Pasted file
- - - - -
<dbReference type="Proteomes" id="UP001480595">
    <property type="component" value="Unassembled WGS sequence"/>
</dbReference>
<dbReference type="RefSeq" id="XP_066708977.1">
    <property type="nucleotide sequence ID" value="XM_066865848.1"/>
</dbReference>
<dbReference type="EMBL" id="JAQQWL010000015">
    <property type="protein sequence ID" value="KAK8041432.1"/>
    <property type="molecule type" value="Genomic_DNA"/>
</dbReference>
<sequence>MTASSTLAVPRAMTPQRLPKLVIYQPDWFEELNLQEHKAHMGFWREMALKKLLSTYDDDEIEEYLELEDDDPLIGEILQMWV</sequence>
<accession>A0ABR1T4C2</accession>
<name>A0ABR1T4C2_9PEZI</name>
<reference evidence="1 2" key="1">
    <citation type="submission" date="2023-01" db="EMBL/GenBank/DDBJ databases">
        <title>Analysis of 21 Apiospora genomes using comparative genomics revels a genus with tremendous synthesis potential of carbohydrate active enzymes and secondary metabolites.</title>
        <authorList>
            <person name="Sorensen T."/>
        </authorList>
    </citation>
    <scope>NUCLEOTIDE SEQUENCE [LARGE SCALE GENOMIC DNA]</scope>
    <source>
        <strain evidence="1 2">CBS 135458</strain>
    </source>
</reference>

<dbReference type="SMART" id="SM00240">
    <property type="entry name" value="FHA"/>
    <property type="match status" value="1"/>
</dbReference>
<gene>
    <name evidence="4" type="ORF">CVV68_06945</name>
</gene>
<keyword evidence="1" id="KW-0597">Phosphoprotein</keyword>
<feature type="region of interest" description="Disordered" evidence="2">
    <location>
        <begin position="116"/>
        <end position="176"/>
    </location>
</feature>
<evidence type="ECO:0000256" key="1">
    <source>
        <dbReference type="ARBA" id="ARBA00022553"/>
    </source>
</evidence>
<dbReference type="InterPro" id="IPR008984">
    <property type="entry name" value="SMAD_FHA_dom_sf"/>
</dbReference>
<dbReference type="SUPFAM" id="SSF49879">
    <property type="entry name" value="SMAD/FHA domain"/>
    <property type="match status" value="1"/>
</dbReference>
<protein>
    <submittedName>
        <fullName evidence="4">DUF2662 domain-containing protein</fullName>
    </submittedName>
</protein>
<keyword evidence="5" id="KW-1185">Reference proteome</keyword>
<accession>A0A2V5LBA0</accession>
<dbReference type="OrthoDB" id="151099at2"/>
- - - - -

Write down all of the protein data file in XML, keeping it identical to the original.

<dbReference type="Proteomes" id="UP001480595">
    <property type="component" value="Unassembled WGS sequence"/>
</dbReference>
<dbReference type="RefSeq" id="XP_066708977.1">
    <property type="nucleotide sequence ID" value="XM_066865848.1"/>
</dbReference>
<dbReference type="EMBL" id="JAQQWL010000015">
    <property type="protein sequence ID" value="KAK8041432.1"/>
    <property type="molecule type" value="Genomic_DNA"/>
</dbReference>
<sequence>MTASSTLAVPRAMTPQRLPKLVIYQPDWFEELNLQEHKAHMGFWREMALKKLLSTYDDDEIEEYLELEDDDPLIGEILQMWV</sequence>
<accession>A0ABR1T4C2</accession>
<name>A0ABR1T4C2_9PEZI</name>
<reference evidence="1 2" key="1">
    <citation type="submission" date="2023-01" db="EMBL/GenBank/DDBJ databases">
        <title>Analysis of 21 Apiospora genomes using comparative genomics revels a genus with tremendous synthesis potential of carbohydrate active enzymes and secondary metabolites.</title>
        <authorList>
            <person name="Sorensen T."/>
        </authorList>
    </citation>
    <scope>NUCLEOTIDE SEQUENCE [LARGE SCALE GENOMIC DNA]</scope>
    <source>
        <strain evidence="1 2">CBS 135458</strain>
    </source>
</reference>

<dbReference type="SMART" id="SM00240">
    <property type="entry name" value="FHA"/>
    <property type="match status" value="1"/>
</dbReference>
<gene>
    <name evidence="4" type="ORF">CVV68_06945</name>
</gene>
<keyword evidence="1" id="KW-0597">Phosphoprotein</keyword>
<feature type="region of interest" description="Disordered" evidence="2">
    <location>
        <begin position="116"/>
        <end position="176"/>
    </location>
</feature>
<evidence type="ECO:0000256" key="1">
    <source>
        <dbReference type="ARBA" id="ARBA00022553"/>
    </source>
</evidence>
<dbReference type="InterPro" id="IPR008984">
    <property type="entry name" value="SMAD_FHA_dom_sf"/>
</dbReference>
<dbReference type="SUPFAM" id="SSF49879">
    <property type="entry name" value="SMAD/FHA domain"/>
    <property type="match status" value="1"/>
</dbReference>
<protein>
    <submittedName>
        <fullName evidence="4">DUF2662 domain-containing protein</fullName>
    </submittedName>
</protein>
<keyword evidence="5" id="KW-1185">Reference proteome</keyword>
<accession>A0A2V5LBA0</accession>
<dbReference type="OrthoDB" id="151099at2"/>